A new paper in Nature Reviews Genetics looks at the interplay between sex and genetic architecture. In particular, the role of epistasis is explored.
de Visser JA, Elena SF. The evolution of sex: empirical insights into the roles of epistasis and drift. Nat Rev Genet. 2007 Feb;8(2):139-49. [PubMed]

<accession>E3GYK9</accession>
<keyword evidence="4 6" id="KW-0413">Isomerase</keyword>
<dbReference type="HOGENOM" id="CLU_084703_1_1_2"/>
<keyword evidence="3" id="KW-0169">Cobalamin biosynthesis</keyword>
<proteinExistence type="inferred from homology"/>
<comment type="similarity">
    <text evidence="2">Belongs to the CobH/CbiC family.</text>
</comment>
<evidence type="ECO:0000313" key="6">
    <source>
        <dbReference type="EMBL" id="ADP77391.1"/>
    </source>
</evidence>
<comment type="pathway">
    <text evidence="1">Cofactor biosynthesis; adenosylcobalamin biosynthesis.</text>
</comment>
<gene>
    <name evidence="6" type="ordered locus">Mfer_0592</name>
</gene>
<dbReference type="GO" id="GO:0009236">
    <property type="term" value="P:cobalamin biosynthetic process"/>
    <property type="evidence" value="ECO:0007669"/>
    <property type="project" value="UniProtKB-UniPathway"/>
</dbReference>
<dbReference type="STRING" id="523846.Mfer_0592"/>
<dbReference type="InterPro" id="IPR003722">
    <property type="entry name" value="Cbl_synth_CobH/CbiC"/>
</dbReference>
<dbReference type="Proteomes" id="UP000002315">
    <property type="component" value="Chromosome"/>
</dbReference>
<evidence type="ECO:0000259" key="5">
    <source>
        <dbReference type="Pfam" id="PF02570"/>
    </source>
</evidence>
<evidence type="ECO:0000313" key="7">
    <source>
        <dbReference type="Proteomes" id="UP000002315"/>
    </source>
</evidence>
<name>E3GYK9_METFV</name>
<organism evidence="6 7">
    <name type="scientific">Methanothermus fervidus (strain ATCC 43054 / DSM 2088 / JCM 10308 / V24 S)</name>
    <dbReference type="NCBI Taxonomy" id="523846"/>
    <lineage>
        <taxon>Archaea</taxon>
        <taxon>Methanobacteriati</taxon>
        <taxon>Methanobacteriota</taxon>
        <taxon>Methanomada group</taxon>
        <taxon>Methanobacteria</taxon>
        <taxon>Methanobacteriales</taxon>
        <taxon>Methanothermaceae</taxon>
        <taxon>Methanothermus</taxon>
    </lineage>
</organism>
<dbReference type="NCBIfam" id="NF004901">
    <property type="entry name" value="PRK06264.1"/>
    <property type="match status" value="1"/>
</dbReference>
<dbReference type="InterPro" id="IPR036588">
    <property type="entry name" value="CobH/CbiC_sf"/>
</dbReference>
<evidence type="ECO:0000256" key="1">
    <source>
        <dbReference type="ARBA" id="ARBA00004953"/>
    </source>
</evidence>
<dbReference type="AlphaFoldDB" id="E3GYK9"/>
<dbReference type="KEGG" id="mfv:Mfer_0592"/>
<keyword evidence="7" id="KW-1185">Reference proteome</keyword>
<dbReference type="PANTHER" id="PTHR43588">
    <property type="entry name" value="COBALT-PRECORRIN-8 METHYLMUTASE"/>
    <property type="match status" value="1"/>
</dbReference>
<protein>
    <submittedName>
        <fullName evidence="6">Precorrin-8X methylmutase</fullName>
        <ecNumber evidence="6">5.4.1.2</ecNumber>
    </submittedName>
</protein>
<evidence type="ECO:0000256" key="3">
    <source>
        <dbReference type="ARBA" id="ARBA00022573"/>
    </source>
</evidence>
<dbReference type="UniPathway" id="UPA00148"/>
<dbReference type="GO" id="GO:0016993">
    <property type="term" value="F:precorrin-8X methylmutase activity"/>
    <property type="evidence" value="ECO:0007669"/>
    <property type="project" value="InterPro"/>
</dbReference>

Despite many years of theoretical and experimental work, the explanation for why sex is so common as a reproductive strategy continues to resist understanding. Recent empirical work has addressed key questions in this field, especially regarding rates of mutation accumulation in sexual and asexual organisms, and the roles of negative epistasis and drift as sources of adaptive constraint in asexually reproducing organisms. At the same time, new ideas about the evolution of sexual recombination are being tested, including intriguing suggestions of an important interplay between sex and genetic architecture, which indicate that sex and recombination could have affected their own evolution.